Edward D. Cohen, a web coating specialist and author of the Web Coating Blog (www.webcoatingblog.com), gives five reasons that slot dies are advantageous.
“First, it offers a closed delivery path. Unlike many coating processes that are open to atmosphere, the slot die process provides a more sterile environment, minimizes evaporation, reduces solvent discharge and prevents contamination from air borne particles.

“Second, a pre-metered application in the slot die process affords uniform, consistent coatings, unlike processes that wipe, spray or blade to spread coatings on the substrate.

“Third, it is fairly easy to change the width of coatings with the slot die process, as well as apply machine directional stripes of coated and noncoated areas.  Today, this process can even apply patches of coated areas in the cross web of the substrate.

“Fourth, multiple cavity slot dies are used to apply different layers of different fluids to the substrate in a single coating station.

“Fifth, a slot die, in many cases, can be designed to process a broad range of viscosities and percent solids.  These can typically handle a fairly wide range of coating speeds and fluid delivery flow rates.”

Custom designs


ITW Dynatec, based in Henderson, TN, USA, is one of the major suppliers of adhesive applicators to the narrow web industry (among many others). Ken Faulkner, the company’s label market specialist, says that most labels produced using applied adhesive are custom designed.


ITW Dynatec’s Apex high speed intermittent slot die
“When we meet with a customer we talk about the coating thickness, the speed, and the range,” Faulkner says. “We have to size the melter and the pump to fit that. If it’s a large amount of adhesive, for example 150-200 pounds, we’re looking at a drum unloader. The drum unloader takes the adhesive out of the drum on demand and transfers it to the melter. It results in less handling of material, and also gives a fully enclosed system.

“If I’m working with a label manufacturer whose sales force wants to make specialty labels, I will talk with them about everything, such as where the applicator goes on the press, what the various ranges of slot dies are, installing, maintenance, and so on. This type of production is not beyond the small label house’s capabilities. It started out in the small label houses.”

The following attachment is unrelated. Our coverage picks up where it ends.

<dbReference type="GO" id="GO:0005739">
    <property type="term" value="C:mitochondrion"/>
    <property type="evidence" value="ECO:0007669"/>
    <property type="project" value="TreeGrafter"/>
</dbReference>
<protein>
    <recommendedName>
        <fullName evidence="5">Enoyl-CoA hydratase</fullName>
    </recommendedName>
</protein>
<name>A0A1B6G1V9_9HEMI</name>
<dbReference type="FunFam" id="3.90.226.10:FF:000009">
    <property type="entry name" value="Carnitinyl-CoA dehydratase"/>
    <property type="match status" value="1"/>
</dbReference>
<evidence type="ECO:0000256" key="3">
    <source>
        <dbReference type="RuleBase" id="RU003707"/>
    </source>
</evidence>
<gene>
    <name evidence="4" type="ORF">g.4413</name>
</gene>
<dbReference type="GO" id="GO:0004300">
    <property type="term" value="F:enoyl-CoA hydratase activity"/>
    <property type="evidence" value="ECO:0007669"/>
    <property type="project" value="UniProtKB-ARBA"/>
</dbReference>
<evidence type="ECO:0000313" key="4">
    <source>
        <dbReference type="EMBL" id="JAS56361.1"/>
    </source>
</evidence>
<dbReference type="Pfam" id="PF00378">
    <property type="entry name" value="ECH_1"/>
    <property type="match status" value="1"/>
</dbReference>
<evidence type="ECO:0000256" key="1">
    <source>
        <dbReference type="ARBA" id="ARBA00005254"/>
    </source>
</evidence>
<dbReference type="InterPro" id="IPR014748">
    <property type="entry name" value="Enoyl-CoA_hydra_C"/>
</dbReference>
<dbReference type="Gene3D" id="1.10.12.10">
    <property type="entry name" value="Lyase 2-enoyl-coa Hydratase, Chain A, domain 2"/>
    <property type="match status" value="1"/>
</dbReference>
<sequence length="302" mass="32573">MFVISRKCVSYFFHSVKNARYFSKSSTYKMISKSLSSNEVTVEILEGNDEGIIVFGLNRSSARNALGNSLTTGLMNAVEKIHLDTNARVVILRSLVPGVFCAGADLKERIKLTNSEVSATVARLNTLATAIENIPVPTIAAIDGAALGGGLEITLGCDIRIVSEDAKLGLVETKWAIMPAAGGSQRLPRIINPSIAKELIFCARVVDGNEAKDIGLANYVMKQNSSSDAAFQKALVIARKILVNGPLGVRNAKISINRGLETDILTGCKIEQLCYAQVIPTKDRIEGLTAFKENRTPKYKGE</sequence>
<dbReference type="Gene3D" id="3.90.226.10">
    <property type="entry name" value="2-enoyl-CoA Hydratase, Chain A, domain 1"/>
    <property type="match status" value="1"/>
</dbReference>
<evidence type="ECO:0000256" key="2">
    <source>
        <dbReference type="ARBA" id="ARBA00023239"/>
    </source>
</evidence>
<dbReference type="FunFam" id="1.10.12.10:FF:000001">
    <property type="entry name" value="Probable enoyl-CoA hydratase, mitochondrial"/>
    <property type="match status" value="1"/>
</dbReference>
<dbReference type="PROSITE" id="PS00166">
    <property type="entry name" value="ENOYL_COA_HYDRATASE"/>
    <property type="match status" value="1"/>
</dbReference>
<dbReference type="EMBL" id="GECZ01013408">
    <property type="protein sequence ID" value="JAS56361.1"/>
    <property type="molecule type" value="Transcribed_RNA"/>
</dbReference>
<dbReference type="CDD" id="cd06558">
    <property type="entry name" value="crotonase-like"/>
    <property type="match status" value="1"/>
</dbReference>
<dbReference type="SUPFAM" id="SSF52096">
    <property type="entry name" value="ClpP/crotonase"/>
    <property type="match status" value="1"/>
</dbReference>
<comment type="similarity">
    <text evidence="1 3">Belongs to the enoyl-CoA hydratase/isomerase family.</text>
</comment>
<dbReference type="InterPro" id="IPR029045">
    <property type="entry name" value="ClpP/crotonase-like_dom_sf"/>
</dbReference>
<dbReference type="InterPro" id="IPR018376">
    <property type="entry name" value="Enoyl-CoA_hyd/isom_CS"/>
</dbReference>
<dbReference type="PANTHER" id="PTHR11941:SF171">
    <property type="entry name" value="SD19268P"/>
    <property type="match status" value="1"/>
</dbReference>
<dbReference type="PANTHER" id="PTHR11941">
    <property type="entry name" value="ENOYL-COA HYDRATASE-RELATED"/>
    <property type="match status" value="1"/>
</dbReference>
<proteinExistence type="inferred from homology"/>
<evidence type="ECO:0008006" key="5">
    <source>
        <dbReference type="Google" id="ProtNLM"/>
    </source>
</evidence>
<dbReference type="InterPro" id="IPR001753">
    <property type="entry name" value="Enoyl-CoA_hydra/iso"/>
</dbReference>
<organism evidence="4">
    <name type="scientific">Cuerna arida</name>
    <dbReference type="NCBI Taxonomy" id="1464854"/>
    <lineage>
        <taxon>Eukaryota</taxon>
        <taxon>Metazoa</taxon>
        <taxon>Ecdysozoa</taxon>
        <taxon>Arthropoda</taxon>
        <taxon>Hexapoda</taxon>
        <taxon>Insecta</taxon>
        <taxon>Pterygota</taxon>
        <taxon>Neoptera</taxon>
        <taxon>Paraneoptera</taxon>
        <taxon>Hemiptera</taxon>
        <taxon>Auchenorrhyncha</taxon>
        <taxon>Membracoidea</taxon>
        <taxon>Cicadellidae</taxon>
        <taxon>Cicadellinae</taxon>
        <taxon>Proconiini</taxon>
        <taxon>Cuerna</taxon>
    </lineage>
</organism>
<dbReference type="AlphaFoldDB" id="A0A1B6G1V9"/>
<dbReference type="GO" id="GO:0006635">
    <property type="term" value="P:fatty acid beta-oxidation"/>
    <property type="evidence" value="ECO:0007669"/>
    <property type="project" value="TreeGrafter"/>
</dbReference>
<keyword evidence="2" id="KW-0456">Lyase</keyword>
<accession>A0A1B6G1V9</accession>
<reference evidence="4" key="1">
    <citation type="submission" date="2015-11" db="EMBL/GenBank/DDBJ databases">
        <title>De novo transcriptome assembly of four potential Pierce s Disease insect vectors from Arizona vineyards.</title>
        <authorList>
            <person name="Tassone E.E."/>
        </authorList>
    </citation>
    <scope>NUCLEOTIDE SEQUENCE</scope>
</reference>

Faulkner said that Dynatec’s first customers in the label business were buying butt stock, “and they had a small press and would coat inline and make label stock; they would buy liner, buy hot melts, and devise their own melters. We have expanded on that by offering bracketry and coating stations with chill rolls and various things that make it easier to fit.”


ITW Dynatec’s Dynamelt uses less energy than conventional equipment by heating only the adhesive in the lower portion of the hopper, thereby reducing energy consumption.
What challenges do operators encounter when they undertake adhesive application? “There are a myriad of obstacles to overcome,” says Faulkner. “At startup, it’s wisest and easiest to retract the slot die away from the paper or liner. The adhesive can soak around the edges and break the web, and it’s a lot of work to re-web the press. We have a bracket that will retract the head or pull the substrate away from the applicator head. Also on startup, if you just hit the pump and take off you will get a surge of material and potential problems. If you get glue on the rollers it will wrap the paper around and cause big problems. In other words, it’s important to slow the pumps down in unison with the press. It’s the same at startup: Even if it’s a matter of inches, the operator should slowly turn the head on and slowly pump the material.

Faulkner is directly involved with press operator education. “Normally what I do is quote them two days of startup assistance. Some press operators really don’t desire this, but others are willing. They look at it as something unique, as a skill that offers them some job insurance.”

After print


Adhesive can be added to printed or converted material at the end of the run as well. Form Flo Equipment Manufacturers, based in Phoenix, AZ, USA, makes a variety of folders, sheeters, collators and other equipment that treats printed materials on the way out of the press. Sales Manager Jeff Johnson says that the company also supplies adhesive applicators.

“On our collators and special transport systems there’s a lot of label application, so the converter wants to put glue down for those labels. We can set it up so that it uses either hot or cold glue systems,” says Johnson. “These can go cross web, with the web, in a constant solid line, a dot or a dash, circles or squares.”